Final Word: Don't take funds from kids to fix CPS
The recent problems at CPS have the Arizona Legislature looking for a fix.
The fact that 6,000 reports of alleged child abuse went UNinvestigated caused alarm, as it should have. The department held hearings, Gov. Jan Brewer pledged to get to the bottom of the problem and Arizona residents have asked for the head of the Department of Economic Security to resign.
How to address the problems at CPS? No one really seems to know.
Callers to our Take 20 line on Rob & Karie said the workers at CPS are working too hard, taking on too many cases and don't have the authority to adequately protect kids. Others said that CPS is poorly run and needs to be reorganized or completely blown up.
John Kavanaugh, a Republican legislator from Fountain Hills, wants to take money from another state department, one that funds something called Arizona First Things First. He wants a quarter of the department's budget, or $33 to $45 million, to help fix CPS.
Problem is, those funds are used to get at-risk kids ready for school and keep them there. It services many low-income families, including scholarships for daycare and services for healthcare and family support. It was created by voters with funding from the state's tobacco tax.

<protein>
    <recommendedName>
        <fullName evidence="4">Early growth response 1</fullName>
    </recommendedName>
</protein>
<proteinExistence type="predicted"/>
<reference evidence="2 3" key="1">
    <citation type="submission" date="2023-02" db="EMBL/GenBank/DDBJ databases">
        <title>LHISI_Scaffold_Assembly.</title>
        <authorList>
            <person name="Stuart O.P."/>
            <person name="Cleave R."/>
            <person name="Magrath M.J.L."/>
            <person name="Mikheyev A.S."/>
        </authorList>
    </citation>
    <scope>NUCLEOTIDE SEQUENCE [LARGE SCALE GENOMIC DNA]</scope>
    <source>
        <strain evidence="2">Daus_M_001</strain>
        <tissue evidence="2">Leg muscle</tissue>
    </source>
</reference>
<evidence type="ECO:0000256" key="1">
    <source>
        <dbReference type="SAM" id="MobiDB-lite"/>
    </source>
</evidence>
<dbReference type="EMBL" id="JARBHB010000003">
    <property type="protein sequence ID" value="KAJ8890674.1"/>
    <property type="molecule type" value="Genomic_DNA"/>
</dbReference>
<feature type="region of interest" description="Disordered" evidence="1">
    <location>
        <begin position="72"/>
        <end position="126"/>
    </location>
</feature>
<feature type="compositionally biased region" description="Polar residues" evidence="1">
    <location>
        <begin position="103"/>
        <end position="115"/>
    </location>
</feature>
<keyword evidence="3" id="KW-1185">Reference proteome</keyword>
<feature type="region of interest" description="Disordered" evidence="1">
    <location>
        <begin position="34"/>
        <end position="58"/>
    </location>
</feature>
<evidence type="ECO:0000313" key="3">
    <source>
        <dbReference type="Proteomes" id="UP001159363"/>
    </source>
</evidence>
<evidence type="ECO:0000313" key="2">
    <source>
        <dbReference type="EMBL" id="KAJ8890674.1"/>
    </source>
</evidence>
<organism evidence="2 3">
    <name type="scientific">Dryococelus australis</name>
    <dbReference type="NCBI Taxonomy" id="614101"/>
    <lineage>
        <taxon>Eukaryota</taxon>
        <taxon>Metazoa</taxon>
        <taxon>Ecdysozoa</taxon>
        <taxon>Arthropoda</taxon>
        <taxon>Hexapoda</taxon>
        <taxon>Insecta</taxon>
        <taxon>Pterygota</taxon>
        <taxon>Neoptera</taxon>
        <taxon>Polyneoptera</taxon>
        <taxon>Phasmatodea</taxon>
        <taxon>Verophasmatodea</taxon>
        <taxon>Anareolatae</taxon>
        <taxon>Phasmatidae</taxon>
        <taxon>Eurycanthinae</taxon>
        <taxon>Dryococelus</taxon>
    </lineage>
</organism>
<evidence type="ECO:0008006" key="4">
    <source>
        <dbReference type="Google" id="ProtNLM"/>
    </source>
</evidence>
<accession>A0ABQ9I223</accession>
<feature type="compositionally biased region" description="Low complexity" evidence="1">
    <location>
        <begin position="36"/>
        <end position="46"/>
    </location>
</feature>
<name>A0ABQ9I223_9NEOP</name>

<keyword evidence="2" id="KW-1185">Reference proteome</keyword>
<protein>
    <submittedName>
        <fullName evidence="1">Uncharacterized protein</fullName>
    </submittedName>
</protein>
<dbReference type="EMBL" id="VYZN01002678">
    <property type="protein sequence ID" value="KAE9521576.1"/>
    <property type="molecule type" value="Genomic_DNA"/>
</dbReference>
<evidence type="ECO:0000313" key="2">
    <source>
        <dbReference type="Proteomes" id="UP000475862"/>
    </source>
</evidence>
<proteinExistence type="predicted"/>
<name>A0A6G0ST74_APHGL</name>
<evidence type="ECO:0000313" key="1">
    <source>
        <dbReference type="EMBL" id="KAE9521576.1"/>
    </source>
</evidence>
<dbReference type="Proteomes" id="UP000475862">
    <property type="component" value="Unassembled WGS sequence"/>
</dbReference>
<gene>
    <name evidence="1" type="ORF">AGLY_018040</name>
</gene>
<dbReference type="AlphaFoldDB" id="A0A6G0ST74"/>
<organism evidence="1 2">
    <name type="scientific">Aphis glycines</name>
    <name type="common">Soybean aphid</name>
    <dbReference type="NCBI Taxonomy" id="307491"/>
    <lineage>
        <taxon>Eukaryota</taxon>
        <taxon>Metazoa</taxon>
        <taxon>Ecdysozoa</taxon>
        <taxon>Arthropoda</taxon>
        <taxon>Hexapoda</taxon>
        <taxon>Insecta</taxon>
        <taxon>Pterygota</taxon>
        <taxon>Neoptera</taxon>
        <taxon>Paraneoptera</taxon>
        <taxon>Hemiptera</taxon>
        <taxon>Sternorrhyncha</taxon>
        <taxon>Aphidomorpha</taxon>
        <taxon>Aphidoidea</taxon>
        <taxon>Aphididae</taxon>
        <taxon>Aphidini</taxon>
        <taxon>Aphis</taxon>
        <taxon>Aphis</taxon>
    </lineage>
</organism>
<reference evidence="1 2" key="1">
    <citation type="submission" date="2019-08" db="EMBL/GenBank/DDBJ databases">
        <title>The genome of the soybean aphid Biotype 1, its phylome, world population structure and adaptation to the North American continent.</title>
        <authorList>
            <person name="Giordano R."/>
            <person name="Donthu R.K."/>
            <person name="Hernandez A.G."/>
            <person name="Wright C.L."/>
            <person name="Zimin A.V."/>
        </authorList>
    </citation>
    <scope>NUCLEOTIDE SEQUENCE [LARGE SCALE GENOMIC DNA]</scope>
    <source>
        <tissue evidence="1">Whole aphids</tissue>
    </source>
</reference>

One of the daycare facilities that gets funding from First Things First is Phoenix Day. This childcare facility said that the money they get helps kids enter school ready to succeed, so they can keep up with the kids from the wealthier neighborhoods. Most of these kids come from poor neighborhoods and 15 percent of them are under CPS care already.
Doesn't it make sense that spending money on these kids BEFORE things go south for them and their families is less expensive and more effective than spending money on case management when they are 14 and their family situation has deteriorated beyond repair?
It's about as smart as spending money on the prison instead of the classroom.
Find the money for fix CPS somewhere else. It shouldn't take $45 million and it shouldn't come from the money that's voters approved, in part, to prevent the child abuse in the first place.
Karie Dozer, Host, Rob & Karie